There’s some flirting with a more cinematic playstyle here and there, with plotlines, a climax and encounters that feel more like scenes then tactical scenarios but this is not always a terrible thing. I appreciate greatly that it takes 30 DAYS to get from civilization to the settlement of Hob’s Lake with mostly flavor encounters underway for example. It sets the tone and establishes the pacing of the adventure, which will likely be slower and involve more investigation then your average dungeon romp.
Starting town is alright too. Hob’s lake. Huts, tents, trappers, woodsmen, miners, prostitutes. Real frontier sort of place. The description here is a bit excessive and everyone is given “secrets” to discover and there’s interesting details like the alcoholic laypriest running a “church of all gods” or a spy of distant Utnapitshim gives it some bite. It’s a bit long but thank the gods for being able to hire 0th level workers, something that would be useless in 99% of the content out there but that is actually very useful here, so again well done.
Meat and Potatoes time. The High Moors Proper. Divided in 3 Hex Maps with strangely-interwoven random encounter tables, the whole comes across as a crossbreed of Viriconium, Hiero‘s Journey and Roadside Picnic. The decaying technological settlements of a sadistic master race, twisted by the influence of lovecraftian horror. Calcified forests inhabited by beasts infested by memetic parasites. Ancient barracks littered with burnt out skeletons. A thousand slave collars. Buried Doomsday weapons. Gateways to distant worlds. A metallic tree fueled by souls and guarded by iron automatons. Talking primitive animal people. Its weird but less Gonzo weird and more Roadside Picnic Weird; Unsettling, strange, cryptic.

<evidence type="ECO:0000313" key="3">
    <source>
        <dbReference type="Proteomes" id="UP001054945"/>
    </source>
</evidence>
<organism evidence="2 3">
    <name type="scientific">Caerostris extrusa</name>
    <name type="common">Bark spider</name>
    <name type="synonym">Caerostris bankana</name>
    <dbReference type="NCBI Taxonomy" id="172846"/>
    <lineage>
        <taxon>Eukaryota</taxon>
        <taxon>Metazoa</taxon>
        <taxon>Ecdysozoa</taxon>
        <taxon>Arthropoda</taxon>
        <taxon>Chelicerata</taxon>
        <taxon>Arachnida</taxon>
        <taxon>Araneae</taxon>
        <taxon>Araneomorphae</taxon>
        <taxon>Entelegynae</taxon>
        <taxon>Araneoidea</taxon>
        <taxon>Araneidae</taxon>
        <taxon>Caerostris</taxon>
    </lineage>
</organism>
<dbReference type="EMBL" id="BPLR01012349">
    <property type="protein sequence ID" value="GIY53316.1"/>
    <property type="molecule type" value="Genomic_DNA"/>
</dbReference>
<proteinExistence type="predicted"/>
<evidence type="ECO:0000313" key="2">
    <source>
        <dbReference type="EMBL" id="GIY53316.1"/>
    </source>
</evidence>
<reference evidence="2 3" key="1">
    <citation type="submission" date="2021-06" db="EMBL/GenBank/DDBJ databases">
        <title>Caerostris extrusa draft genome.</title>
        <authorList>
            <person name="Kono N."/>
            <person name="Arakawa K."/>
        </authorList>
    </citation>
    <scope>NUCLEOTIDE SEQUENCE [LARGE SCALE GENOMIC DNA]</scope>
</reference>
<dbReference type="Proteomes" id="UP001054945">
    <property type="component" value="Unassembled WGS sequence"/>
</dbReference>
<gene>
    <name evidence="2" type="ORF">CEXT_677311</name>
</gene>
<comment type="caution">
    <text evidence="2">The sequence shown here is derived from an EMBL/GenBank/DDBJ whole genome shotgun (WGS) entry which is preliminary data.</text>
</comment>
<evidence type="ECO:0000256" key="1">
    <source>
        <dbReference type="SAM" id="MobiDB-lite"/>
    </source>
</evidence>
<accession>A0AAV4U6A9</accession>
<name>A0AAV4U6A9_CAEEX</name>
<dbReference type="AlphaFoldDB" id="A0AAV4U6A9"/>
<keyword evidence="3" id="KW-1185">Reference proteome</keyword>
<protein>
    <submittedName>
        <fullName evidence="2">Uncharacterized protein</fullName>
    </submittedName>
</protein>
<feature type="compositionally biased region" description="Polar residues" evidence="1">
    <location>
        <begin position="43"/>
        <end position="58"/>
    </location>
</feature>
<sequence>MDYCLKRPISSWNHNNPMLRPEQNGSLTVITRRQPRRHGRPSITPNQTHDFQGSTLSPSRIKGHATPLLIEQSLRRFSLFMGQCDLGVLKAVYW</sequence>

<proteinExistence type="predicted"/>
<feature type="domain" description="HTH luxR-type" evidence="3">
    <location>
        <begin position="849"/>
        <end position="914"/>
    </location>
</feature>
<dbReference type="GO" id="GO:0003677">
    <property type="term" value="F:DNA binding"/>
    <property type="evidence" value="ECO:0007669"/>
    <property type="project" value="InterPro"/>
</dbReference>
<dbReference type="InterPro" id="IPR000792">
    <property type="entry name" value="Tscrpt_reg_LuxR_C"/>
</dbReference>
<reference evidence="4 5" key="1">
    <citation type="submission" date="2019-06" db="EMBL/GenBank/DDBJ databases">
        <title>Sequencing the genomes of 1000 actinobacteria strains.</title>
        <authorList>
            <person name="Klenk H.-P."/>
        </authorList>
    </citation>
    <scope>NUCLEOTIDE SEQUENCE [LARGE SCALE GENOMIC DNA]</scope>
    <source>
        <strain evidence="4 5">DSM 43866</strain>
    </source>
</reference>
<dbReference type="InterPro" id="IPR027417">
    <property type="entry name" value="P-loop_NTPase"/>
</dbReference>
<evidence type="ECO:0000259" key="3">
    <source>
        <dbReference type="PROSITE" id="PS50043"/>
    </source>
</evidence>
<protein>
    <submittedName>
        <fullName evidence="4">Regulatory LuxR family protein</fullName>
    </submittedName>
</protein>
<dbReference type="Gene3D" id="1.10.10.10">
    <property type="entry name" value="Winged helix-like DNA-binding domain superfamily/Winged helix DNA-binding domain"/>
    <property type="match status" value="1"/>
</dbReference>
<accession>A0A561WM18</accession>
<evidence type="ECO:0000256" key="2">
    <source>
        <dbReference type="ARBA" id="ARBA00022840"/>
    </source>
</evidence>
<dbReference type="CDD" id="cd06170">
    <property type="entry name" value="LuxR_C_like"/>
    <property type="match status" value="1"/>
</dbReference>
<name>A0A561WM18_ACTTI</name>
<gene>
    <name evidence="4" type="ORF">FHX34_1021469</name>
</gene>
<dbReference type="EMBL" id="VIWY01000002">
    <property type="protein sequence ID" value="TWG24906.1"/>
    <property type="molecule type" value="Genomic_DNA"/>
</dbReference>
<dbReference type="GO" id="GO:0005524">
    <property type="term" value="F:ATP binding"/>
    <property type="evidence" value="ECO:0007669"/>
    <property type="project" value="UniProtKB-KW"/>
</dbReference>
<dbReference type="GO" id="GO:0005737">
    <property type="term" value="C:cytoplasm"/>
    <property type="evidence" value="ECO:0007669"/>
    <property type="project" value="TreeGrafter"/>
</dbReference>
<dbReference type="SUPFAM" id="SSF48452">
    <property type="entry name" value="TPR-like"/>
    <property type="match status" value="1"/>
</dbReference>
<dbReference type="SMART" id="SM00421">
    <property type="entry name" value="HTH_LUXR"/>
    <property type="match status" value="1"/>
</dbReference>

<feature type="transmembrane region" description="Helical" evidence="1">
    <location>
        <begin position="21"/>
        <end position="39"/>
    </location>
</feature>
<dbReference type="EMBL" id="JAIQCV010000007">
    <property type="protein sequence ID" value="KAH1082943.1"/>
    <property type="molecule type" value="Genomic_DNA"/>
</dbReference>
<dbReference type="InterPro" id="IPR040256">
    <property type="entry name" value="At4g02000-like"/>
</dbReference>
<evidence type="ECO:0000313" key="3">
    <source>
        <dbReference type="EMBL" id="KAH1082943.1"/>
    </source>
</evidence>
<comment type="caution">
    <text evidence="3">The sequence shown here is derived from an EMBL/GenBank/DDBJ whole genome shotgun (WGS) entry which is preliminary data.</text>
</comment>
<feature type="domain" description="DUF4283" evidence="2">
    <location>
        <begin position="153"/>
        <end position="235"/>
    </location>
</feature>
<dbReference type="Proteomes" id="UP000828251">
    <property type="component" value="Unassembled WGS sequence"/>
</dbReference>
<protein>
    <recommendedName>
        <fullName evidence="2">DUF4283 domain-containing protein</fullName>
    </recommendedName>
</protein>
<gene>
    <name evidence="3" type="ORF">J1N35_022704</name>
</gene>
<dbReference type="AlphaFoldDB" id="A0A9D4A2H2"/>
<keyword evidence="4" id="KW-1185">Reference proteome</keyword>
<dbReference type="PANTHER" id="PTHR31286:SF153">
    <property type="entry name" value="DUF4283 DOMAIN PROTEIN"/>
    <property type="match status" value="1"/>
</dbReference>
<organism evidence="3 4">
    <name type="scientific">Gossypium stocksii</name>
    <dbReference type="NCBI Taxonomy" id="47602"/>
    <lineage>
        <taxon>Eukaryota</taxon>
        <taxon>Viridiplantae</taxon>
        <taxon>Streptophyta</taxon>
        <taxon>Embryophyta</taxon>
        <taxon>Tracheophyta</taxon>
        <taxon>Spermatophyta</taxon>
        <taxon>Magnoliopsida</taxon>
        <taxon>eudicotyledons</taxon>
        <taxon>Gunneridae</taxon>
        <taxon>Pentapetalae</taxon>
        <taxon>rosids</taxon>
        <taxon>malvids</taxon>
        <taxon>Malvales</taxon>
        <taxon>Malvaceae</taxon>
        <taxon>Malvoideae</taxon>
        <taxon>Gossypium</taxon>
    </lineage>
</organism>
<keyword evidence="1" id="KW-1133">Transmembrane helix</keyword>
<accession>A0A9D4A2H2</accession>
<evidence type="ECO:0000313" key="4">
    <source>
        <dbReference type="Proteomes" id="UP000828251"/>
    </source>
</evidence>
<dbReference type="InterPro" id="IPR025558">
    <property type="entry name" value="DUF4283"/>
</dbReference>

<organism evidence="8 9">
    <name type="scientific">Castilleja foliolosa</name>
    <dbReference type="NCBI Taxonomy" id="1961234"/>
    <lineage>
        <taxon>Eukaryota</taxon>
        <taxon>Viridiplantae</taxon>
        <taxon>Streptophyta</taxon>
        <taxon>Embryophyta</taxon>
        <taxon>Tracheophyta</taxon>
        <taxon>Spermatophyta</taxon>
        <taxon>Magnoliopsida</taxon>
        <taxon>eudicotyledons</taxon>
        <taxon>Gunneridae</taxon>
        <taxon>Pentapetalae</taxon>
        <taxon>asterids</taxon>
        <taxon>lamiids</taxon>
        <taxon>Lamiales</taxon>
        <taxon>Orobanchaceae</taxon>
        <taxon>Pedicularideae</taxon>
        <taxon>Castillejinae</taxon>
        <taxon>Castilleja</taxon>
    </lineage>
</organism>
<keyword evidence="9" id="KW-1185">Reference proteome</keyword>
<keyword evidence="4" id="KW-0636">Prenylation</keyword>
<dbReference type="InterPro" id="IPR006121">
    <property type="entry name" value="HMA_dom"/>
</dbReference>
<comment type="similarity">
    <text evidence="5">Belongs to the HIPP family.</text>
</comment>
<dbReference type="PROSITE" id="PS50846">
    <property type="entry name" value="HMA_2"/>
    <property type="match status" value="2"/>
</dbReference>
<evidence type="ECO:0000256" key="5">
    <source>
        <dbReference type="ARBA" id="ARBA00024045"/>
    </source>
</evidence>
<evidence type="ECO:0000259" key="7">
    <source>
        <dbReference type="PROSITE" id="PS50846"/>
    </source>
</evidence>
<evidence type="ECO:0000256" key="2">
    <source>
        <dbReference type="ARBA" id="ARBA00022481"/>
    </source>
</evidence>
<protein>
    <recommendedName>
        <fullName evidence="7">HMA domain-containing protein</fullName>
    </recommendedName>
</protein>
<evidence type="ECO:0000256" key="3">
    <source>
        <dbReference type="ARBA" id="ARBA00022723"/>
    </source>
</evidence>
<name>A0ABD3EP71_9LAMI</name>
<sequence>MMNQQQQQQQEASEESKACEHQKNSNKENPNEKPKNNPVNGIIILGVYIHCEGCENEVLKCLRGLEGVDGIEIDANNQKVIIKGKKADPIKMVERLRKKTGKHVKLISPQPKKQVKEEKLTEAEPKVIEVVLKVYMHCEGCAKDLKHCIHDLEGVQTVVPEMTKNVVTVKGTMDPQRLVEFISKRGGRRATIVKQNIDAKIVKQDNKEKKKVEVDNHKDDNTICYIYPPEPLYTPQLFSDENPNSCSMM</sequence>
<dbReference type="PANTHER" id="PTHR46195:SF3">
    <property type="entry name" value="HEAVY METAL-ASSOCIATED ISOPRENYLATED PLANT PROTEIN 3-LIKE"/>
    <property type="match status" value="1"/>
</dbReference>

It’s also hard to use on the fly. Encounters are plain text and lead into one another and important information is not always presented in a logical order. Very often areas are just described as a series of encounters and it is made clear the placement doesn’t REALLY matter. I mean that’s more like the sort of rough n’ tumble home games I am used to but it helps if you have a sort of visual guideline that allows you to grasp the scale of a place.
Description is sometimes too long. Hex crawls rely on quick, punchy sentences so you can quickly assimilate what is happening and improvise on the fly. In the dungeons sometimes the writing approaches apocalyptically bloated proportions.
Guard Room: The door of this room is rotted away. The room beyond appears to have been a guard room. Bits of wood on the floor and walls look like the remains of tables, chairs and a weapon rack. An alcove in the north wall appears to be a latrine with a hole in the floor leading down. The room is damp and has weeds and lichen growing everywhere. Originally staffed by bearfolk warriors, the west wall still shows carvings of bearfolk armed with spears. The bearfolk appear to be the proud protectors of tall slim humanoids in robes or dresses.
The cavern is occupied by the bones of a giant.
The bones appear coated with a mineral deposit
and look fossilised (although they just have a
mineral coating). The giant appears to have
been twenty feet tall, so would have had to have